In This Article Expand or collapse the "in this article" section The Lord of the Rings Trilogy

  • Introduction
  • General Overviews
  • Anthologies
  • Journals
  • Marketing
  • Audiences and Fans
  • Technological Influences
  • Aesthetic Analyses
  • Interpretative Readings

Cinema and Media Studies The Lord of the Rings Trilogy
Kristin Thompson
  • LAST REVIEWED: 28 September 2023
  • LAST MODIFIED: 27 June 2018
  • DOI: 10.1093/obo/9780199791286-0075


The Lord of the Rings is one of the most successful and influential films ever made. Its three parts, released in December of 2001, 2002, and 2003, respectively, grossed nearly three billion dollars worldwide. New technologies introduced for the epic fantasy were widely adopted in filmmaking. Franchise series were increasingly important to Hollywood’s business approach, and the filmmakers pioneered unprecedented cooperation with the makers of licensed products, particularly video games. New Line was among the first to exploit online publicity; both studio and filmmakers cautiously developed unusually close relations with fans’ sites. Like Star Wars, the trilogy became a model for Hollywood practice. The Lord of the Rings was adapted from J. R. R. Tolkien’s novel of the same name (three volumes, 1954 and 1955). The book gained greater popularity when it appeared in Ballantine Books’ paperback edition in the United States (1965). In 1969 Tolkien and his British publisher, Unwin Hyman, sold United Artists the production and distribution rights to the novel. Abandoning a project to produce the trilogy, in 1976 United Artists sold the rights to independent producer Saul Zaentz. Zaentz produced an animated film by Ralph Bakshi, The Lord of the Rings (1978), based on the first half of the book; its failure scotched plans for a second. In 1995 a New Zealand director, Peter Jackson, had just completed a comic horror film for Universal, The Frighteners (1995). A record number of digital effect shots were created in a new facility, Weta Ltd., which Jackson and some of his colleagues had started in 1994. Seeking a bigger special-effects challenge, Jackson and his partner Fran Walsh hit upon The Lord of the Rings. They had a connection with Miramax Films, which had distributed the pair’s Heavenly Creatures (1994). Miramax head Harvey Weinstein used his connection with Zaentz, whose The English Patient (1996) Miramax had produced and distributed, to acquire the rights to the trilogy. In 1997 Miramax commenced pre-production on a two-part version of The Lord of the Rings. After eighteen months, Michael Eisner, head of Miramax’s parent company Walt Disney, reduced the project to a single feature. Jackson took the project to New Line Cinema, whose co-president, Bob Shaye, bought the project, to be made in three parts shot simultaneously in New Zealand. Principal photography lasted from October 1999 to December 2000. All three parts met with popular and critical acclaim, winning a total of seventeen Academy Awards.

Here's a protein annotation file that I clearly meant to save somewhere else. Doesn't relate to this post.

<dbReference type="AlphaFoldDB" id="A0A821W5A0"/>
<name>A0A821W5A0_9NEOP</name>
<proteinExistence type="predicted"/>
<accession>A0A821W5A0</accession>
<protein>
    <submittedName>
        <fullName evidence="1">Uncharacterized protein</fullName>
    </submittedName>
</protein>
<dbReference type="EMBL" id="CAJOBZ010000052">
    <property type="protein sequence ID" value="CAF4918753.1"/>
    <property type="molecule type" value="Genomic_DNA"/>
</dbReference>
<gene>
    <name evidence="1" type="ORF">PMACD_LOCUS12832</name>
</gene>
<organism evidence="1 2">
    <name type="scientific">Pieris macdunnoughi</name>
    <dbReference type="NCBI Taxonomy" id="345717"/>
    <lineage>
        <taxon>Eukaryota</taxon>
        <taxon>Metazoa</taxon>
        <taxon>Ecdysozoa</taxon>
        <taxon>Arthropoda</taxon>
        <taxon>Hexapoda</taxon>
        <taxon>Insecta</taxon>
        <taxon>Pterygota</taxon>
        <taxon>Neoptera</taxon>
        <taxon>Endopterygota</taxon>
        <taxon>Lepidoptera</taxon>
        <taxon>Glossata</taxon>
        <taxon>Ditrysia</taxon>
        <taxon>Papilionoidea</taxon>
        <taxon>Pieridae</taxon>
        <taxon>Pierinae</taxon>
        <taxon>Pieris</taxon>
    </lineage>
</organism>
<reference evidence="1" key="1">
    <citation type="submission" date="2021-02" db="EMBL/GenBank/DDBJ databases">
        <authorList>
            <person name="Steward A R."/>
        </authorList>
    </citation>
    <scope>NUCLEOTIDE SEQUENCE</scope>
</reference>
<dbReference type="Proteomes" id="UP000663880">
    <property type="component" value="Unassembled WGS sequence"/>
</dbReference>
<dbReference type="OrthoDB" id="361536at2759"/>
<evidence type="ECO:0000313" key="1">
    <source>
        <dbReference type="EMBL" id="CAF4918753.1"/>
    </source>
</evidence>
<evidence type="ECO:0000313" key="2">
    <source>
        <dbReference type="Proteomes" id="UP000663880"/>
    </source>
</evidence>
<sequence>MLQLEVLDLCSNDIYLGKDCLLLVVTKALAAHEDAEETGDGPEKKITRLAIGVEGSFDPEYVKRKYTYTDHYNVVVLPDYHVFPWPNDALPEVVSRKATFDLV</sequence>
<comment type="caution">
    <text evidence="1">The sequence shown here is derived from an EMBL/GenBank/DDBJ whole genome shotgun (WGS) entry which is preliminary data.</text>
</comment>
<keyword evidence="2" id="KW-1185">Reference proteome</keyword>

General Overviews